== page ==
Theoretical Medicine

, Volume 16, Issue 2, pp 183–198

The legitimacy of clinical knowledge: Towards a medical epistemology embracing the art of medicine

Authors

  • Kirsti Malterud
    • Division of General Practice, Department of Public Health and Primary Health CareUniversity of Bergen
Article

DOI: 10.1007/BF00998544

Cite this article as:
Malterud, K. Theoretical Medicine (1995) 16: 183. doi:10.1007/BF00998544

Abstract

The traditional medical epistemology, resting on a biomedical paradigmatic monopoly, fails to display an adequate representation of medical knowledge. Clinical knowledge, including the complexities of human interaction, is not available for inquiry by means of biomedical approaches, and consequently is denied legitimacy within a scientific context. A gap results between medical research and clinical practice. Theories of knowledge, especially the concept of tacit knowing, seem suitable for description and discussion of clinical knowledge, commonly denoted “the art of medicine.” A metaposition allows for inquiry of clinical knowledge, inviting an expansion of the traditional medical epistemology, provided that relevant criteria for scientific knowledge within this field are developed and applied. The consequences of such approaches are discussed.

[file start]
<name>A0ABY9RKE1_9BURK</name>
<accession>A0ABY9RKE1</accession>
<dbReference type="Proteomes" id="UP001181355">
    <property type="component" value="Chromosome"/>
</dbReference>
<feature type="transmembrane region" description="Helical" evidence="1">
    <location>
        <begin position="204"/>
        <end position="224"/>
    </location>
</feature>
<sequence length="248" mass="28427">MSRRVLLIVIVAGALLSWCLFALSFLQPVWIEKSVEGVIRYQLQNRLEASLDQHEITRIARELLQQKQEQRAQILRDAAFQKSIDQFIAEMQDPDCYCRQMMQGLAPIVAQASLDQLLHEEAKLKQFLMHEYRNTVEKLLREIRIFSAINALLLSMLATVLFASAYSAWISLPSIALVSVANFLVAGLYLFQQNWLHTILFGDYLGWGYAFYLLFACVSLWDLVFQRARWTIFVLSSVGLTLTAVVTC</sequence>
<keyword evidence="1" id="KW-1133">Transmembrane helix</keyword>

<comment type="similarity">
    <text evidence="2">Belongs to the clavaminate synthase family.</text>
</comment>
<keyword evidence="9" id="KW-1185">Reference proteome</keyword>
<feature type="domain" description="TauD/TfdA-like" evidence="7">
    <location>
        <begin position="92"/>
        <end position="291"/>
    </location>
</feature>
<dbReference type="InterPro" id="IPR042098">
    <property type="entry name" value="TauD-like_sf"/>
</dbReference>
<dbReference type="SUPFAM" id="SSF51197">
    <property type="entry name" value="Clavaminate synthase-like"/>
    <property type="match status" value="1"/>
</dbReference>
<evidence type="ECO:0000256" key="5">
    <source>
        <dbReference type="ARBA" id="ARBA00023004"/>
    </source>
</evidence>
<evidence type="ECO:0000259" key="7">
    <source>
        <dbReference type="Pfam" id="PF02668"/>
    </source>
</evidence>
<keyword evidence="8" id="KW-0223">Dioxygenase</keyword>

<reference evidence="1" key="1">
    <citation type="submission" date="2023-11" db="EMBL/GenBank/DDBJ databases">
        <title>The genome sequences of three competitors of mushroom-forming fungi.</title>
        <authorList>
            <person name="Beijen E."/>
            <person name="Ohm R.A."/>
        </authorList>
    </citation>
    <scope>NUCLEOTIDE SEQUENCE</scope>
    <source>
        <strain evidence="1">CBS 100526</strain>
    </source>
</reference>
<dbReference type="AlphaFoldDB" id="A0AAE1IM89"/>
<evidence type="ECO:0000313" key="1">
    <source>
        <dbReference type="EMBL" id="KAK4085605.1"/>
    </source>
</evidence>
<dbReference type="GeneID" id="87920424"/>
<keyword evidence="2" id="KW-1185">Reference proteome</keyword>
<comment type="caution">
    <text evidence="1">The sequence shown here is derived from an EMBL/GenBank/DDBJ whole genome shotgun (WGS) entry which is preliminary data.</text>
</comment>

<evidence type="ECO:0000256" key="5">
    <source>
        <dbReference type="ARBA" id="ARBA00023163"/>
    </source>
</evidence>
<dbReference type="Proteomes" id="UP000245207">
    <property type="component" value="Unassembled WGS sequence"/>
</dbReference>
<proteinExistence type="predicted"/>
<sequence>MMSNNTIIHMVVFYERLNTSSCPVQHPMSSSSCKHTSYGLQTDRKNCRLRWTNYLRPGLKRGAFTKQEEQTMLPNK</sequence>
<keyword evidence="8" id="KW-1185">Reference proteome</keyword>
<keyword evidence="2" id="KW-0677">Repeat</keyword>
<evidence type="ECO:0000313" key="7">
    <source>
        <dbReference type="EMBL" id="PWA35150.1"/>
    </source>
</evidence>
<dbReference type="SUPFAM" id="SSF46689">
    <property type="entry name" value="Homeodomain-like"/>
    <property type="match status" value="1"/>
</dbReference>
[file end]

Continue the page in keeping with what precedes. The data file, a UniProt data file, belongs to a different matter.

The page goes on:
Key words

clinical knowledgeepistemologyscientific knowledgeart of medicinetacit knowingvalidity criteria

Copyright information

© Kluwer Academic Publishers 1995